Coal is the principal energy source globally and contributes to the sustainable development of economies (Wolde-Rufael 2010). The British Petroleum (BP) statistical review of world energy (2018) reported that electric power currently holds the single largest share of the energy market and accounted for over 40% of the primary energy in 2017 (BP 2018b). Coal is the dominant source of electric power and accounted for 38.1% of global electricity generation in 2017, which was approximately equal to the combined shares of natural gas (23.2%) and hydroelectricity (15.9%) (Fig. 1a) (BP 2018b). In addition, as shown in Fig. 1b, oil, coal, and natural gas are the dominantly consumed fuels worldwide, with coal accounting for 27.6% of the market share (BP 2018b). According to BP, the reserves-to-production ratio (i.e. ratio of remaining recoverable reserves of natural resources at the end of a year and production in that year) of global coal is 134, which is significantly higher than those of oil (50.2) and natural gas (52.6) (BP 2018b). Therefore, coal has greater potential for sustainable mining and utilisation. The BP energy outlook (2018) reported that nearly 70% of the increase in primary energy will be utilised for electric power generation by 2040. Figure 2a indicates that coal will reserve the largest share (approximately 30%) among energy resources for generation of electric power in 2040 (BP 2018a). The U.S. Energy Information Administration (EIA) has projected coal to remain a key component of the U.S. national electricity portfolio at least until 2040 and, in the absence of the Clean Power Plan, coal production in the U.S. is likely to increase from 740 million short tons (MMst) in 2016 to 861 MMst by 2040 (EIA 2017; Giam et al. 2018). Recently, a few countries have attempted to shift from utilising conventional energy sources to adopting renewable resources (IEA 2018a). However, the International Energy Agency (IEA) forecasts that the share of renewables in the total energy consumption will only be 18% by 2040 (IEA 2018a). According to the global energy outlook of the IEA, BP, and EIA, by 2040, coal consumption will be broadly stable, with a share of about a quarter in primary energy (Fig. 2b) (BP 2018a; EIA 2018; IEA 2018b). Therefore, coal is likely to continue to be the principal global energy source over the next few decades and achieving sustainable mining and clean utilisation of coal is imperative for further development of coal science and technology.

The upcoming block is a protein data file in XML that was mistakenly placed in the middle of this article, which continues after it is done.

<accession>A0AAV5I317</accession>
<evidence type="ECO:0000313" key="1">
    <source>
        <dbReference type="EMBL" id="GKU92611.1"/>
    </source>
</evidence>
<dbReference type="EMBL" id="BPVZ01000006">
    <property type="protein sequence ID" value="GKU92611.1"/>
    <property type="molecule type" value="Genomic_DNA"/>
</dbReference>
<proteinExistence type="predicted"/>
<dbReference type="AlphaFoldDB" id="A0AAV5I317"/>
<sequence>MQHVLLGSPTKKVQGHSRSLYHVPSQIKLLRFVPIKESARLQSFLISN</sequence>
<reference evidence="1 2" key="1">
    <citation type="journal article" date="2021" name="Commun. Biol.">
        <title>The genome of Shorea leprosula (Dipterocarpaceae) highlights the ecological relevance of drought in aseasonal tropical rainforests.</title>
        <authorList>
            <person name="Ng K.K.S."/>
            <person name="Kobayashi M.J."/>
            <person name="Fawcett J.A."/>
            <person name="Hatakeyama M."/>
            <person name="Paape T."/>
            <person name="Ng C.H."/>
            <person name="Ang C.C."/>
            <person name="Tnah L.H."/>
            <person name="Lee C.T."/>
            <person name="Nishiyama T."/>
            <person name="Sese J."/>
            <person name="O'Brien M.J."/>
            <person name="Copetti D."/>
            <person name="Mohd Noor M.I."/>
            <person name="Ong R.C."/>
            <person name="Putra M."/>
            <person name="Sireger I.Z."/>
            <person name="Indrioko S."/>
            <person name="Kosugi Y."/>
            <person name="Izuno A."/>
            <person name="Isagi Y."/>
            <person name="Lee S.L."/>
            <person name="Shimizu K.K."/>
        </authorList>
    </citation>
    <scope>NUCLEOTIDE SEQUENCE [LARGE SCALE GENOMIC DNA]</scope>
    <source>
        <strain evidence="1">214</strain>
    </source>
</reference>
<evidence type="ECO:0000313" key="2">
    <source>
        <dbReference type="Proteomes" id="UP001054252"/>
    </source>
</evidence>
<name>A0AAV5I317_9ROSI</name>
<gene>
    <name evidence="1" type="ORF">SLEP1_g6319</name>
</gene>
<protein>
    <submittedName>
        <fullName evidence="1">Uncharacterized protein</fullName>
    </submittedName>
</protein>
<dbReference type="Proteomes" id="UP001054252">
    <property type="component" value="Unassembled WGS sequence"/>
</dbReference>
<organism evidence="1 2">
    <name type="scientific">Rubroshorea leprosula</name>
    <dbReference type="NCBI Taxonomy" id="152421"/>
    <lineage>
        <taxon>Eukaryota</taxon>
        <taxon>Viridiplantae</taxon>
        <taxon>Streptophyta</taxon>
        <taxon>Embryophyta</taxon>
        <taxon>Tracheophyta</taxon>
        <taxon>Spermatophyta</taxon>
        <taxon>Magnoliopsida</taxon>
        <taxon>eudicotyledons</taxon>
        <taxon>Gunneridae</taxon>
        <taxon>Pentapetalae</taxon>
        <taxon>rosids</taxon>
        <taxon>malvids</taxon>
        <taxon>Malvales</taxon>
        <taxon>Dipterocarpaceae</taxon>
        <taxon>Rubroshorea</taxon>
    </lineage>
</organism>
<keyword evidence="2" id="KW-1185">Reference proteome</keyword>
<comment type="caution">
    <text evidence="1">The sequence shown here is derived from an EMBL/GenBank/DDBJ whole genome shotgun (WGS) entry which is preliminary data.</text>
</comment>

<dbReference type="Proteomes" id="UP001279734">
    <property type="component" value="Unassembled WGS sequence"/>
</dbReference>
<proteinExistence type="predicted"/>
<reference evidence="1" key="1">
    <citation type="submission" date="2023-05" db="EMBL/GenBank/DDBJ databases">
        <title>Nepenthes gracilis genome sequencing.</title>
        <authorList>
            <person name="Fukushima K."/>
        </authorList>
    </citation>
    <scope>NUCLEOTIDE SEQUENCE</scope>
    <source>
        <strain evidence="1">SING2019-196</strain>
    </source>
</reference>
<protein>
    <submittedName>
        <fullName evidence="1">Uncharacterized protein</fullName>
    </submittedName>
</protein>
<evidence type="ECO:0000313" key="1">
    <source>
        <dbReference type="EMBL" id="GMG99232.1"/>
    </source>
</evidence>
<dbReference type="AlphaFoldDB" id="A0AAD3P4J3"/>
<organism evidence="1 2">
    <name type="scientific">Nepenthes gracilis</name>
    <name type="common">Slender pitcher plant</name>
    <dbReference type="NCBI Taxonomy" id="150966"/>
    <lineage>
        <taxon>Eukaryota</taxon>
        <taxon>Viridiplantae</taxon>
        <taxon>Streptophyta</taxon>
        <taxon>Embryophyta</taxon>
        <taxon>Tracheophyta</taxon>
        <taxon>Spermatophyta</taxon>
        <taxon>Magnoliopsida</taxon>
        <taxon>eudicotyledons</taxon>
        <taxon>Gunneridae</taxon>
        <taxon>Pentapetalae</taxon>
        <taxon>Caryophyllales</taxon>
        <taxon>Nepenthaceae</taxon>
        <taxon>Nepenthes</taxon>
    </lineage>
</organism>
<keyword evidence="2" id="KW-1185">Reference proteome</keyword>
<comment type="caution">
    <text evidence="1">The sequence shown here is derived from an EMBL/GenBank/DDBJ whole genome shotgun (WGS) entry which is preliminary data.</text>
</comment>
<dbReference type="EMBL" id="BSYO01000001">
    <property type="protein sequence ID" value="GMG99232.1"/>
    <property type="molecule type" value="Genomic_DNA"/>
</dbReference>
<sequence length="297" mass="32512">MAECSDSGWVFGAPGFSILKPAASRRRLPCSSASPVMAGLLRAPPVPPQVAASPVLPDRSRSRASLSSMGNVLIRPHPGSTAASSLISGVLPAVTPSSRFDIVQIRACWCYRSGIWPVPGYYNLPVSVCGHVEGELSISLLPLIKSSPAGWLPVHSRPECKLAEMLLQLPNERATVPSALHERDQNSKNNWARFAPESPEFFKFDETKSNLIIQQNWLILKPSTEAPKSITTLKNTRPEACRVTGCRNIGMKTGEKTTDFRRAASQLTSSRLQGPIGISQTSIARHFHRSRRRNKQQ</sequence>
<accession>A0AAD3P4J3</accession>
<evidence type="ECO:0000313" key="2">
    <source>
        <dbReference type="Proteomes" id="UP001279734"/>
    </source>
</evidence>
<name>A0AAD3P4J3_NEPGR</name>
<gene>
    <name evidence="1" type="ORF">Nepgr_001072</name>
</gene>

Fig. 1